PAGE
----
This famous organ was built by Eugenio and Adam Horatio Casparini in the years 1697-1703. The possibility that Andreas Silbermann helped with the building of this organ and so would became aquinted with the Italian-based voicing-techniques of Eugenio Casparini (see MATHIAS & WORSCHING 1960) is considered a hoax, following SCHAEFER (1984: 45-46).
Sauer built a new organ in the old case in 1928 and melted down all Casparini pipes, save a few (see below). In FLADE 1926 (opposing page 4) is a photograph of the organ with the old facade-pipes still in place. This same photograph is also used in FLADE 1953 (opposing page 38). Sauer's organ in its turn was demolished around 1990.
The organ-case contains at present only a few pipes from Casparini, among which the "Onda maris" and the Mixtur X from the pedal. According to FALKENBERG 1998: 88, in 1928 the original pipes of the former Tromba 8 were also re-used and it is to be expected that they will still be present.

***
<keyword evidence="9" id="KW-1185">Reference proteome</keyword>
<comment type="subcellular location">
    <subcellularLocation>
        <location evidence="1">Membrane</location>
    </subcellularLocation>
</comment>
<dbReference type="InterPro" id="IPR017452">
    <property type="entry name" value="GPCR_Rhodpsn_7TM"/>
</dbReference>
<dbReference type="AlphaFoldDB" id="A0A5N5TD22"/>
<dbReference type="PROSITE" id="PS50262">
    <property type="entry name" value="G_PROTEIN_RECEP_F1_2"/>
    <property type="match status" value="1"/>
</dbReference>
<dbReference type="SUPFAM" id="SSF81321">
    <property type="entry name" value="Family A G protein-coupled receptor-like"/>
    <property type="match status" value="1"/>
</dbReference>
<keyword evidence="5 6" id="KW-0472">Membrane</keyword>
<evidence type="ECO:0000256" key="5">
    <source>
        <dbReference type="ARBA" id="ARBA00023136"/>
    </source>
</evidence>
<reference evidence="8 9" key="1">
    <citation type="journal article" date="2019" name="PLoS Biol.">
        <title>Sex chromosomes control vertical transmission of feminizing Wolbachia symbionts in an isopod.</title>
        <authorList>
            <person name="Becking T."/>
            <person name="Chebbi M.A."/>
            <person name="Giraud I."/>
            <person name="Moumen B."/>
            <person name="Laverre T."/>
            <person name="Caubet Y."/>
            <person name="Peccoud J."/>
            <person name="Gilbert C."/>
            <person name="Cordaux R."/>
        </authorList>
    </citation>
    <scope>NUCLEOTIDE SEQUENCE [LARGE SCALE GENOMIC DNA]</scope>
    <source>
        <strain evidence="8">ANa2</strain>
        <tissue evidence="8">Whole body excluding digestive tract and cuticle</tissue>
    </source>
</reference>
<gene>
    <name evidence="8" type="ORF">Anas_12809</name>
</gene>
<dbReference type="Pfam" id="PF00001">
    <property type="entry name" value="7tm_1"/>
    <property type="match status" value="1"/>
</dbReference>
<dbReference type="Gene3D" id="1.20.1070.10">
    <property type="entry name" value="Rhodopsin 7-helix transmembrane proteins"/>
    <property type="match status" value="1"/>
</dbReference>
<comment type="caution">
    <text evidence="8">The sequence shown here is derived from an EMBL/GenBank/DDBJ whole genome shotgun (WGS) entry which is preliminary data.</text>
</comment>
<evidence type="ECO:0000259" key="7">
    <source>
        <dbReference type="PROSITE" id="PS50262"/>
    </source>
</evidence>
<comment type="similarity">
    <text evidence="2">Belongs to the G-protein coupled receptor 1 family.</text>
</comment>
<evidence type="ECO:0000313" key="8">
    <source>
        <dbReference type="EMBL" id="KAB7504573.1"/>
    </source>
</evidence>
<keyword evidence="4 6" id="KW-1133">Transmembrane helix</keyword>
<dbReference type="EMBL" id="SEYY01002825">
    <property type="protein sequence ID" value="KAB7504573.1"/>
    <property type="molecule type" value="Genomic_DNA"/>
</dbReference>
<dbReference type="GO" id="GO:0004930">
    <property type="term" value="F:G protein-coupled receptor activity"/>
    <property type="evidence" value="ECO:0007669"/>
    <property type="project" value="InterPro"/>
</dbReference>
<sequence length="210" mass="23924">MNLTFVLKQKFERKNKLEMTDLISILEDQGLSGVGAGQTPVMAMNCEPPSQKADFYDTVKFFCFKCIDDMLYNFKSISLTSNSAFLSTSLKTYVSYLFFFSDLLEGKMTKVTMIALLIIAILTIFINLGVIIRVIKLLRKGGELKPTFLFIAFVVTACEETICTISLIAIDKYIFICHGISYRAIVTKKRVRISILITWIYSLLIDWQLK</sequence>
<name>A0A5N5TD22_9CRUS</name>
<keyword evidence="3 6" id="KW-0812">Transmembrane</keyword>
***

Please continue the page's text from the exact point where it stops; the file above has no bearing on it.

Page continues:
A new organ was built by Mathis (Näfels, CH) in 1995 - 1997. No attempt was made to reconstruct a Casparini-instrument (see SONNENORGEL 1997: 64). In view of all too few remnants of any instruments of the Casparini-dynasty, this seems a wise decision.
A nice touch was given to the new instrument by adding some Casparini-like "Spielregister". The "Onda maris" also is speaking again, and the large "Sonnenmixtur" has been restored in 2004.
Presently, several CD recordings of this organ are available.
Descriptions of the organ, stop-list and the restoration can be found on various sites.
This organ is now the most easternward organ of Germany. For the Casparini-family as a whole this is symbolic. Below a view of the St. Peter and Paul, lying at the Görlitzer or Lausitzer Neisse, as seen from the now Polish side of Görlitz (Zgorzelec). Görlitz is a real treasure of historical buildings. Worth a visit!